As for the credit card agency fee, while the year-on-year and quarter-on-quarter trends may appear to have edged down, it was the agency fee payable by the credit card business to the bank that came down, which means there's no real impact on the group profitability. The Card's net fee and commission income for Q1 posted KRW 42.5 billion, rising KRW 21.4 billion year-on-year, thanks to the visible outcome of the cost-reduction efforts. On a quarter-on-quarter basis, however, it decreased KRW 21.2 billion. The new merchant fee structure implementation last December had an impact, while the card usage amount also scaled back slightly from the less affinity services offered.
It seems unavoidable that the merchant fee reduction will further erode the card's net fee and commission income going forward. KBFG plans to pursue differentiated marketing strategy per customer segment, systematic cost management and identification of the next-generation growth engines, such as the mobile, in order to better manage the Card business' profitability.
I will now touch upon the net other operating income. First, the bank's net other operating income for Q1 slided year-on-year due to one-off losses. If you look at the details, the net gains on securities for Q1 marked KRW 33.1 billion, down by KRW 72.5 billion year-on-year. Impairment losses recognized on the bank's holdings of POSCO and HMM by KRW 76 billion led to such results. Since the share swap with those counterparts as means of disposing the Treasury shares, the bearish stock market and the deteriorating sector outlook resulted in the impairment loss recognition for the recent 3 quarters. Although no final decision has been made on the ways to deal with these securities, we will do our best to minimize the losses.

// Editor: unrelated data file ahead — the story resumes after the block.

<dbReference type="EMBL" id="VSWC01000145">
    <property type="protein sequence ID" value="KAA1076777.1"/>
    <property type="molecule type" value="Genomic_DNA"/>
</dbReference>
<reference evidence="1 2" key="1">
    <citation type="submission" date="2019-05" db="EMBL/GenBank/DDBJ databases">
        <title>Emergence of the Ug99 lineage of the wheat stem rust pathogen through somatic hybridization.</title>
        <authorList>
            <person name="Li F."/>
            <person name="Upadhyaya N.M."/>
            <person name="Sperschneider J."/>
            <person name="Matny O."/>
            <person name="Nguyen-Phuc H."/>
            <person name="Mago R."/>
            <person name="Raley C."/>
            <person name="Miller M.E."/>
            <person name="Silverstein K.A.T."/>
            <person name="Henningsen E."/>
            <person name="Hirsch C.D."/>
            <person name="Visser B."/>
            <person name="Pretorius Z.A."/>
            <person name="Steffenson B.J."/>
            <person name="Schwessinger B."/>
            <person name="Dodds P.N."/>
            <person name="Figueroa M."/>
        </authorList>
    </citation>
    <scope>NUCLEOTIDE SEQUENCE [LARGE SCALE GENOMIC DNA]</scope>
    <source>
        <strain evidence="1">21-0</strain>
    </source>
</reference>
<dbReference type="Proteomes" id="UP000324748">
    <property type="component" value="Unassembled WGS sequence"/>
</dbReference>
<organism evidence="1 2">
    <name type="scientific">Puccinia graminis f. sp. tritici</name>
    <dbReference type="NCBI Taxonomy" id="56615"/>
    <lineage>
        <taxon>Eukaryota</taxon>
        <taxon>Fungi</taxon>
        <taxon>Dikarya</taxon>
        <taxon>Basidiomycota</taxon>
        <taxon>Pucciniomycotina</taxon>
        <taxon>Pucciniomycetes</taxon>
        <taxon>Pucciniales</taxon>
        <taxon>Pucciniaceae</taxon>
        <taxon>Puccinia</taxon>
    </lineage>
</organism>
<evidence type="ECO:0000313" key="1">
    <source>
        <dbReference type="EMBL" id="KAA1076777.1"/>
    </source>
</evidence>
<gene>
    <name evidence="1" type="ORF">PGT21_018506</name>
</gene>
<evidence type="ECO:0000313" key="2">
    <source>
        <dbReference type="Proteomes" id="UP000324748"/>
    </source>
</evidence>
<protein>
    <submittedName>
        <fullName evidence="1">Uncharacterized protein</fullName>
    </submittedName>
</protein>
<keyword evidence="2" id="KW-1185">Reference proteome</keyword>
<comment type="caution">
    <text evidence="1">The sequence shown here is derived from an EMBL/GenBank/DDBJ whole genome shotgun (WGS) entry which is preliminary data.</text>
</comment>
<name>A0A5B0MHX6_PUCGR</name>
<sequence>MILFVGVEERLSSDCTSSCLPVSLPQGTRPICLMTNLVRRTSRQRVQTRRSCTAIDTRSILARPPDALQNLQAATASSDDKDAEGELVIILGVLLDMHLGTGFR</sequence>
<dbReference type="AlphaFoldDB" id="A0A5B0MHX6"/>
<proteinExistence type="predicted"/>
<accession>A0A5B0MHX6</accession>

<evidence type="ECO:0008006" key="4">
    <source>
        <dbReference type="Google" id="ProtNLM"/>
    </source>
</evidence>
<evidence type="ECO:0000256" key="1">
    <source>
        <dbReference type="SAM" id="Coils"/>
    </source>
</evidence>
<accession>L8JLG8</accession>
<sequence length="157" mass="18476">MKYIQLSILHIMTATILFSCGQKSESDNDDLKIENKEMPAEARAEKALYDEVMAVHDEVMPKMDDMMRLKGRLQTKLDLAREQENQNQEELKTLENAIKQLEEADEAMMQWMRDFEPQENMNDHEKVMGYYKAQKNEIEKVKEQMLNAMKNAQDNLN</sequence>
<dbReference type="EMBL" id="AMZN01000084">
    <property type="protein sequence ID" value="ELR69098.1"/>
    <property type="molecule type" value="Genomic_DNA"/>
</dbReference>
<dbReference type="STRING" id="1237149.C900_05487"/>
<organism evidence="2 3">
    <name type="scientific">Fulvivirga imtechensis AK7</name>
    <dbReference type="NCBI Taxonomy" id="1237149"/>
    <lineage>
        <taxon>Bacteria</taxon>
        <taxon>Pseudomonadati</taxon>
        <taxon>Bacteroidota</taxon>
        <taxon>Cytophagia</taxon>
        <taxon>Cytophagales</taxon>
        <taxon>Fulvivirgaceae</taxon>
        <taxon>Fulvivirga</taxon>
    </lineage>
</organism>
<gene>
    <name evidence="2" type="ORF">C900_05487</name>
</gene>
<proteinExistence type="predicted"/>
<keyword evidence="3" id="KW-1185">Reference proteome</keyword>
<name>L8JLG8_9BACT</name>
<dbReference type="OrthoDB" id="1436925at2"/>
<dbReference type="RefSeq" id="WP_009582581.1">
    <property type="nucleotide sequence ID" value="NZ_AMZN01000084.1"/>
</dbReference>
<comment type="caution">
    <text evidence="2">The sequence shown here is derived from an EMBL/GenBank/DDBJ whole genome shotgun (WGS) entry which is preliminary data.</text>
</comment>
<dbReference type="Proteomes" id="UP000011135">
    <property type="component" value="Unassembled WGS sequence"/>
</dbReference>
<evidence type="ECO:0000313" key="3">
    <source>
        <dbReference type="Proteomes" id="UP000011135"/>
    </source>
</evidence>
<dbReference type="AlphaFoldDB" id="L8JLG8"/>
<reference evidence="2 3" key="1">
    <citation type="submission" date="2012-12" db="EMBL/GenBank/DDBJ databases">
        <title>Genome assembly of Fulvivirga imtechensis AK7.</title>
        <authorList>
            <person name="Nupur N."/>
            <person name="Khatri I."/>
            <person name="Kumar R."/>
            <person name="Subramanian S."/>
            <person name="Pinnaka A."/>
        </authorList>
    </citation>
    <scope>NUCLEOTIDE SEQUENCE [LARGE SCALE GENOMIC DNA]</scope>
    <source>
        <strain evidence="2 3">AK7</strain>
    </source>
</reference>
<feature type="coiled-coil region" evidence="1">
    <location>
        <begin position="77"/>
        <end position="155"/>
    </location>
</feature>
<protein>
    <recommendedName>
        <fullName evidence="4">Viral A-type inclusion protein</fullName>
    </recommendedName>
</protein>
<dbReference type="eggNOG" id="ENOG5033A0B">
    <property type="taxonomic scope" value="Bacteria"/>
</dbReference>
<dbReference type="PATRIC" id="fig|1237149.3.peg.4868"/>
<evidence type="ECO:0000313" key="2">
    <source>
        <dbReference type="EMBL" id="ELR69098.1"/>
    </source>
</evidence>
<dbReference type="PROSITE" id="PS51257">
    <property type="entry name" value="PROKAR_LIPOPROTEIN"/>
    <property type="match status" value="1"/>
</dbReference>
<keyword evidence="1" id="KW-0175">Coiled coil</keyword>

If you look at the other category, the number came down KRW 61.4 billion year-on-year, while the exchange rate dropped in Q1 last year led to the reversal of KRW 30 billion, with a fair value adjustment on the forward exchange contract with some shipbuilders, including Sungdong, we had to deal with the exchange rate hype, vis-à-vis the end of last year, by provisioning extra KRW 19.3 billion. For your information, we are applying a conservative provisioning stand on not only the direct loans, but also the forward exchange contracts extended to some of the second tier, small and medium shipbuilders. We are also maintaining around 90% level of provisioning coverage ratio for the forward exchange exposures. The net other operating balance of credit card business for Q1 saw a widening loss year-on-year of [indiscernible] the provisioning of KRW 15.2 billion, related to higher point usage expected.